Identifying noncoding RNAs was not enough. The researchers wanted to know if the non-coding RNAs they identified reflected the actual activity of the DNA regions in the retina itself. Using retinas from developing mice, they looked at whether the potential enhancers were active in either rod or cone cells. To do this, they inserted the potential enhancer in front of a marker gene that produces a protein that generates fluorescent light when imaged on a microscope. From starting with thousands of possible regions, the researchers used non-coding RNAs to find the enhancers that accurately showed cell type specific patterns: enhancers with non-coding RNAs made in rods were found to be active in rods rather than cones while those with non-coding RNAs made in cones were shown to be active in cones.
“The non-coding RNA approach is providing unexpected insight,” Moskowitz said. “The ability of this approach to predict enhancer function is providing opportunities for new studies. For example, we are currently examining how new enhancers turn on during arrhythmias in the heart and during diabetes in the pancreas. It’s a very exciting time for the lab.”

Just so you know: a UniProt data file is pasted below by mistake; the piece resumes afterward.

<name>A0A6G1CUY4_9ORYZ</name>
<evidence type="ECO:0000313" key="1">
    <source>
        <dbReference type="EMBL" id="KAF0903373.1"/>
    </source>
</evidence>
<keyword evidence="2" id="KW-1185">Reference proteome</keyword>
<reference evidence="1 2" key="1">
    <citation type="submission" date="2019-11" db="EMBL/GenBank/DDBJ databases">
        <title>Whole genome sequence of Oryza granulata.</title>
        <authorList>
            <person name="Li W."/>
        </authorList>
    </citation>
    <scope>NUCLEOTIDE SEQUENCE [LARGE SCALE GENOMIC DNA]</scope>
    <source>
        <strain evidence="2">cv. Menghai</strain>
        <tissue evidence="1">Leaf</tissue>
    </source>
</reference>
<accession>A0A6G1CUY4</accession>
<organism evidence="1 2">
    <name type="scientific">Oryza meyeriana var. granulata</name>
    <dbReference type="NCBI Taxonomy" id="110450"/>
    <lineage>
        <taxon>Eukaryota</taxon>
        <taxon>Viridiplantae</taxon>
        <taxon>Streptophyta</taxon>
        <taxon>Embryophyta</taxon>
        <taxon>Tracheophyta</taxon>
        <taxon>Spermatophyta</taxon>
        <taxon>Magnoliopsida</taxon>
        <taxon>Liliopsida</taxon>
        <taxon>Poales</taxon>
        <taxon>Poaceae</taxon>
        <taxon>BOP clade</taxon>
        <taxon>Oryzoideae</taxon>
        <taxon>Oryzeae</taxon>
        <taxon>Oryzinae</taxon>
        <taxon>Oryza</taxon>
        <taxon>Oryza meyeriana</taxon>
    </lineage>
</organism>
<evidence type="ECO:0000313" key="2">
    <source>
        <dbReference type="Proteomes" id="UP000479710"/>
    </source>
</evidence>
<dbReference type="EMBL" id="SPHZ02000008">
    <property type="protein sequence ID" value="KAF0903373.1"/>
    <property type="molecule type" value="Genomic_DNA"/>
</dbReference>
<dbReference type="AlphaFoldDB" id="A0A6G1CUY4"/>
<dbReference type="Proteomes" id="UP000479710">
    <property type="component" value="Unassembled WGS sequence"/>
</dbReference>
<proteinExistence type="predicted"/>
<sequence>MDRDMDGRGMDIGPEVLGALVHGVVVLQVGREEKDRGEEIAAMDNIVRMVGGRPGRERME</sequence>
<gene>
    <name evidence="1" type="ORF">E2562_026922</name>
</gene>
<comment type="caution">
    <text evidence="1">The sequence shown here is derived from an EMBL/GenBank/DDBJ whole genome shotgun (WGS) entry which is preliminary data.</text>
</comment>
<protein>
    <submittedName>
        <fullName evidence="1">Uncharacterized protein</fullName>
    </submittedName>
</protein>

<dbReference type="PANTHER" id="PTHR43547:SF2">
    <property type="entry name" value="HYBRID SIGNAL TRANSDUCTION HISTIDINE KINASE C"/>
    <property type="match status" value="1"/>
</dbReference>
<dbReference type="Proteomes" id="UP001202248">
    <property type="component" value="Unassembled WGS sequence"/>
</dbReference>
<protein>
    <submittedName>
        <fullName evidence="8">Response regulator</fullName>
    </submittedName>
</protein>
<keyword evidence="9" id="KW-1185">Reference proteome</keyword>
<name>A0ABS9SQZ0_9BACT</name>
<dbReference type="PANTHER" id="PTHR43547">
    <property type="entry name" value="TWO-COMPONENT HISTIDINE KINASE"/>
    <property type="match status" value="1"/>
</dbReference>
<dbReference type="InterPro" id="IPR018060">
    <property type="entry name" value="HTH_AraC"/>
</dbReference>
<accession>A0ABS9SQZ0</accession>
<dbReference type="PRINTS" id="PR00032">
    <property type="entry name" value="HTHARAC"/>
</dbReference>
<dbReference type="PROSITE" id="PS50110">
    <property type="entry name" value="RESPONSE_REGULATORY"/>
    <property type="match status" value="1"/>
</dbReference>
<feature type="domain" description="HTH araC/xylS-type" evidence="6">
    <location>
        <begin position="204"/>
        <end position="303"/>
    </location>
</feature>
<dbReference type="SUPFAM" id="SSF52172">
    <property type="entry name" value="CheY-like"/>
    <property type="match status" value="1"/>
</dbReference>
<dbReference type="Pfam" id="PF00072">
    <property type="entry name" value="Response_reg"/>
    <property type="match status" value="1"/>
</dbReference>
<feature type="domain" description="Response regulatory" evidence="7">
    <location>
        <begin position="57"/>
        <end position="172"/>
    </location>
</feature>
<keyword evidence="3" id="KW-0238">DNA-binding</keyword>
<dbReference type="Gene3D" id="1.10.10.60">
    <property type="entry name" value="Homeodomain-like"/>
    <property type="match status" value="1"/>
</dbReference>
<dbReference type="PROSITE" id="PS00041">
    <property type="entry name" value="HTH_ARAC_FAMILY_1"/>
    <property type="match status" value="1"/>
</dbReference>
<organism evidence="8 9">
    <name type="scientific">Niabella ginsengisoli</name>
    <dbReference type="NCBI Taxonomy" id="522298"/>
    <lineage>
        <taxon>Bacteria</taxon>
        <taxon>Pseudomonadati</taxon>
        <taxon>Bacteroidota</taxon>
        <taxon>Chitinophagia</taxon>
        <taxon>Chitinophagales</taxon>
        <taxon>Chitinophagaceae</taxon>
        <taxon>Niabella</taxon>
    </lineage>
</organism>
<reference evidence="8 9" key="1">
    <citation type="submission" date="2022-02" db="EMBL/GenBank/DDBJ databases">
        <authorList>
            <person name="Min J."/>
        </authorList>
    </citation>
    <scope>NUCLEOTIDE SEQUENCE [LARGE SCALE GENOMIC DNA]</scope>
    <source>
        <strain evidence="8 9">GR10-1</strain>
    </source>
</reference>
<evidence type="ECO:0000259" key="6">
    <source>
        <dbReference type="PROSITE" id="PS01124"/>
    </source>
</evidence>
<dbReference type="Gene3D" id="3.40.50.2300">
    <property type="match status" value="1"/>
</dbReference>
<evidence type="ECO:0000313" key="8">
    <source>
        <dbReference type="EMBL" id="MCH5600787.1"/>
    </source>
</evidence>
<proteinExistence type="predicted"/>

In addition to the work being done by Moskowitz and his lab looking at non-coding RNAs and enhancers with this method, this research can help scientists to use the non-coding RNA identification method for finding enhancers in many different cell types. This may help advance how we understand the development of the eyes, and many other biological systems.
“There’s a lot of things you can learn from the noncoding transcriptome,” Perez-Cervantes, a bioinformatician in the Department of Pediatrics, said. “This method really hones in on the functional drivers of cell type specific gene expression. I can see this being applied to broad areas of human genetics in the future.”